Monday, June 20, 2011

The Gentleman Vampire

First, a disclaimer- this is not a Twilight review. Whether you love the books or hate them, you can already find a hundred online reviews that bear out your opinion. I would, however, like to talk about some cultural notions about vampires its criticism has brought up.

Some say that vampires should never be romantic or attractive, that they're monsters and should be portrayed as such. Others say that vampirism has always been about sex, and that it makes perfect sense to use them in romance novels. The former often argue that romantic vampires aren't "real" vampires, if such a thing exists. Beast or lover, predator or protector- which is it?

As you've probably guessed, the answer is complicated. The idea of the gentleman vampire has always been a strange one, but its roots go back far beyond Twilight. Let's take a look, shall we?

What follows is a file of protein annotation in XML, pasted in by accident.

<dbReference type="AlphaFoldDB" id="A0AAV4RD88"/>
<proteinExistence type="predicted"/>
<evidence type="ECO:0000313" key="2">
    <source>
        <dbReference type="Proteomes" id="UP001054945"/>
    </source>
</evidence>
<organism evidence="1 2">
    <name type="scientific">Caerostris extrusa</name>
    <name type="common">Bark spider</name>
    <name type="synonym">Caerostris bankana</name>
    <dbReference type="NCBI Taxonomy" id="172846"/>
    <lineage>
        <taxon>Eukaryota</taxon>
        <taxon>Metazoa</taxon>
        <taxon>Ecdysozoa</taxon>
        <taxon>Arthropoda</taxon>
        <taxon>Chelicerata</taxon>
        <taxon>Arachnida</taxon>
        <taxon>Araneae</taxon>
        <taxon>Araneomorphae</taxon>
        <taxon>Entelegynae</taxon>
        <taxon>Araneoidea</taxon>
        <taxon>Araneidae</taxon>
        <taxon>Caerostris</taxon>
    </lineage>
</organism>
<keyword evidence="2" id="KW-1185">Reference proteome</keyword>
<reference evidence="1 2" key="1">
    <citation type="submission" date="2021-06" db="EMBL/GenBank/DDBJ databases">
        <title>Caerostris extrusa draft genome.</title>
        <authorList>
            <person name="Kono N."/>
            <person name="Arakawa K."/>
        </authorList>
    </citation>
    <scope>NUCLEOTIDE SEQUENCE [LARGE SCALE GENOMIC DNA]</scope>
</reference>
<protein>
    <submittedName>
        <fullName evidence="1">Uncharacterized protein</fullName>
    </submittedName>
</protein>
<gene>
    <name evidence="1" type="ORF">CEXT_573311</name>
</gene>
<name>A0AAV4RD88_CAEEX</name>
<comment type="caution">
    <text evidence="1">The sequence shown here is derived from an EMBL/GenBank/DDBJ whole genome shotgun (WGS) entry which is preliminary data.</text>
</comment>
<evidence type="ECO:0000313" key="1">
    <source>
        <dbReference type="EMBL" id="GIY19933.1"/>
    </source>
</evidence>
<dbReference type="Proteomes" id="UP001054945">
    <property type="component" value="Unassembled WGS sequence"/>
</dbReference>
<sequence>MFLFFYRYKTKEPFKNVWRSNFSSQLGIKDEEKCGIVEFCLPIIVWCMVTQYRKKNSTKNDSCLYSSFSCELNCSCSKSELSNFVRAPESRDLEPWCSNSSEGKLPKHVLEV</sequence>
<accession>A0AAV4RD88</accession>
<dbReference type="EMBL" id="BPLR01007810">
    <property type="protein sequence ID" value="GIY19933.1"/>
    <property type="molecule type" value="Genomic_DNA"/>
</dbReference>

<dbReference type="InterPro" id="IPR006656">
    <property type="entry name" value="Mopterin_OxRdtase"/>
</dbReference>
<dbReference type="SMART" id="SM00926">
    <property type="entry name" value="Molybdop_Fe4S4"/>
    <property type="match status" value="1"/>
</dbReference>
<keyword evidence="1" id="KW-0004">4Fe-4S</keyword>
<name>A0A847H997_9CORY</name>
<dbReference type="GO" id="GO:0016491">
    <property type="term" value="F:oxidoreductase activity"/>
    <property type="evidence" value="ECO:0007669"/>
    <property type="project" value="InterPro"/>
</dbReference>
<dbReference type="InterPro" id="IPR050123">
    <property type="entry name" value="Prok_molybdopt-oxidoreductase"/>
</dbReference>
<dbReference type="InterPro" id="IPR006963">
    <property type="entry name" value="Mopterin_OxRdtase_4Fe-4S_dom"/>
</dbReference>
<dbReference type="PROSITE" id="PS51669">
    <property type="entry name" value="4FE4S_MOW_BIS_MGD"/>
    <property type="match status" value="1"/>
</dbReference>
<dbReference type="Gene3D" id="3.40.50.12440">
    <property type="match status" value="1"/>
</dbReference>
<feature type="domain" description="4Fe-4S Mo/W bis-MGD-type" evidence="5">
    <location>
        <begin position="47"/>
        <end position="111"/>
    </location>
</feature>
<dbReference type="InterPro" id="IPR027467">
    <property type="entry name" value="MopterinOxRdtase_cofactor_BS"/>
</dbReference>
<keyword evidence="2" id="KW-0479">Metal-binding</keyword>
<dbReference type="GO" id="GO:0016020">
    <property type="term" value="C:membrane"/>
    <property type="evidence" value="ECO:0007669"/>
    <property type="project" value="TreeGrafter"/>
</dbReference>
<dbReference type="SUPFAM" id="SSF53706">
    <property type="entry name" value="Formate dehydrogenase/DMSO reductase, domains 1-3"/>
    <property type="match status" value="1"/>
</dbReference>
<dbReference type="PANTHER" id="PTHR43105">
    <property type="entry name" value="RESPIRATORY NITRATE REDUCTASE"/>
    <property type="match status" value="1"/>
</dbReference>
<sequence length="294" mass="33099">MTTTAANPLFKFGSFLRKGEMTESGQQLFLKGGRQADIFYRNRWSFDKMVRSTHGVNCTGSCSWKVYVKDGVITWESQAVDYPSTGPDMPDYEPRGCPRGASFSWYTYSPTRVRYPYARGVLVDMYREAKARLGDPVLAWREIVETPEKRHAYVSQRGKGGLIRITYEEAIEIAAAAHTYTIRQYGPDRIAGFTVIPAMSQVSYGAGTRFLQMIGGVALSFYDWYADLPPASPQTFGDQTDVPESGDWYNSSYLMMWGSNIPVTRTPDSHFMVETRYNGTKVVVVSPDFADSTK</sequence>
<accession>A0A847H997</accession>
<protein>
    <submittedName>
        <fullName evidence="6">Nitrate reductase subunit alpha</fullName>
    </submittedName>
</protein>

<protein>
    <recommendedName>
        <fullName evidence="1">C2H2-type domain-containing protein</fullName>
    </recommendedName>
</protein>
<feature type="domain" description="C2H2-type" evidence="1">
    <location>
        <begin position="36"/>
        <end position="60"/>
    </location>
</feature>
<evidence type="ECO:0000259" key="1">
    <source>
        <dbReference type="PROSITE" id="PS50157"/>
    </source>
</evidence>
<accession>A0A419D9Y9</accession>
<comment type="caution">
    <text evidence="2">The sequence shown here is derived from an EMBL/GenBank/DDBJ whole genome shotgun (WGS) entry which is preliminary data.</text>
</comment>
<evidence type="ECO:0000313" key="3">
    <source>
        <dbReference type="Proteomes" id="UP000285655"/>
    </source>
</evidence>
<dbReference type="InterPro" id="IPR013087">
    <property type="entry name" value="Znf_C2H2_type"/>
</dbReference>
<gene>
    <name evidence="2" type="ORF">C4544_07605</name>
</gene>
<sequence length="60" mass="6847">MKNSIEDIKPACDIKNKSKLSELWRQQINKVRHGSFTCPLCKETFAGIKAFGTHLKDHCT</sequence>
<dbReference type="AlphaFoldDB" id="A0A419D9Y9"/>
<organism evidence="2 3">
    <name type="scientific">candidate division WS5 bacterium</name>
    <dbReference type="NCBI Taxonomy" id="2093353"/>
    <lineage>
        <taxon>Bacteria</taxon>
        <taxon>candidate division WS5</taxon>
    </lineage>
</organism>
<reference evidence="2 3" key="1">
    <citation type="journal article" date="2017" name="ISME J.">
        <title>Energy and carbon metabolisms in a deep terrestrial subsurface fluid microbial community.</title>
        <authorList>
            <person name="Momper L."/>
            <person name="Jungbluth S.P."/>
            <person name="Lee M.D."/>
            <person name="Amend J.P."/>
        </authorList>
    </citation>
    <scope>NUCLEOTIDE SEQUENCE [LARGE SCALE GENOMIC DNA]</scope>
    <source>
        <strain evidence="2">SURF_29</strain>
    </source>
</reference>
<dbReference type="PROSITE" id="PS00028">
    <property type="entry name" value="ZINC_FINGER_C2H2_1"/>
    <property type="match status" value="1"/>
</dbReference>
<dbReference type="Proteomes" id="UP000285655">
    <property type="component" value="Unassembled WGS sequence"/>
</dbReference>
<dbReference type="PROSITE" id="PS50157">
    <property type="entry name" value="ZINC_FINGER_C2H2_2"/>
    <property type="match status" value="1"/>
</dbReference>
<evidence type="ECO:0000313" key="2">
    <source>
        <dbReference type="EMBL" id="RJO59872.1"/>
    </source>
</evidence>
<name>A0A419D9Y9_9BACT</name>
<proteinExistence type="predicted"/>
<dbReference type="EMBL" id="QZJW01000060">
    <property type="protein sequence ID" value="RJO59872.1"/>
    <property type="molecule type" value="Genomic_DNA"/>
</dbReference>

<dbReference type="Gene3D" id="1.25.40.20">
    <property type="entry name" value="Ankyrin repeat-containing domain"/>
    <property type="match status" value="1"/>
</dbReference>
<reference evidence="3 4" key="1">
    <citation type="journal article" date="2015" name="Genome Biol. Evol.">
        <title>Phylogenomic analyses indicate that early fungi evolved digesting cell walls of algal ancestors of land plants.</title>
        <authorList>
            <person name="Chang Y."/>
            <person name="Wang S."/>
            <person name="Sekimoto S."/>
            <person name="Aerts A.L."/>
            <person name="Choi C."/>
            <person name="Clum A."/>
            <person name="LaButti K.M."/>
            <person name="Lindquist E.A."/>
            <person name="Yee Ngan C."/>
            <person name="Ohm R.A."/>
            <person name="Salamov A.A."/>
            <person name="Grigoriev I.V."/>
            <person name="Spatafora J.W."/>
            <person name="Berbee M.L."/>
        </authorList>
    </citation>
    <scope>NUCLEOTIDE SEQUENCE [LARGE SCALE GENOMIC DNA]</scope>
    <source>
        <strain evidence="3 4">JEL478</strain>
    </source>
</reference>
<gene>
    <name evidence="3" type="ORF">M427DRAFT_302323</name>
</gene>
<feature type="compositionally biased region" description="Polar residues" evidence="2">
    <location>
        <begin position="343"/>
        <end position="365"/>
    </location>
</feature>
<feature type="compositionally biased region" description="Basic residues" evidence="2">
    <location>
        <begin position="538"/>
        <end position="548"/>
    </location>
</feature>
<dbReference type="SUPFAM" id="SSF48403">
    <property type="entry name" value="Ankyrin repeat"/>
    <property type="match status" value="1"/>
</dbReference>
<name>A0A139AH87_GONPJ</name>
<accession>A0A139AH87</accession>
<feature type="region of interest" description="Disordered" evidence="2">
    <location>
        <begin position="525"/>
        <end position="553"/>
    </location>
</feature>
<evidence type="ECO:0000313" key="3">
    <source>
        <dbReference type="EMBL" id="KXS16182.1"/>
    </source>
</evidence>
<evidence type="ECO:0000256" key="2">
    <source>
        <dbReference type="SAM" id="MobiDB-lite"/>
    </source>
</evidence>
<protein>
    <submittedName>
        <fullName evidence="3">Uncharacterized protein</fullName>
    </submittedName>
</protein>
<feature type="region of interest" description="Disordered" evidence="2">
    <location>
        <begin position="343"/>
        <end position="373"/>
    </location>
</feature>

Picture a year without a summer, a young doctor cooped up with a bunch of temperamental poets and their female companions, all of them thinking up ghost stories to relieve their boredom. One of the female companions writes a story about a tragic monster, which she titles Frankenstein. The doctor looks across the room at Lord Byron, then writes a story about a Byronic monster, which he titles The Vampyre. It's not a very good story, and rumors will persist that he plagiarized it from Byron, but it becomes quite popular, and the image it presents of a handsome, seductive vampire will forever change how people think of the creature.

More vampire stories are written as the years go by. An Irishman writes a breathtakingly beautiful novella about a vampire named Carmilla and her romantic obsession with an innocent young girl. The amusingly titled Varney the Vampire: Or the Feast of Blood will also be published, showing a vampire who hates his condition and commits suicide by volcano. And then, the same year that a German doctor coins the term psychoanalysis, another Irishman writes Dracula and changes everything.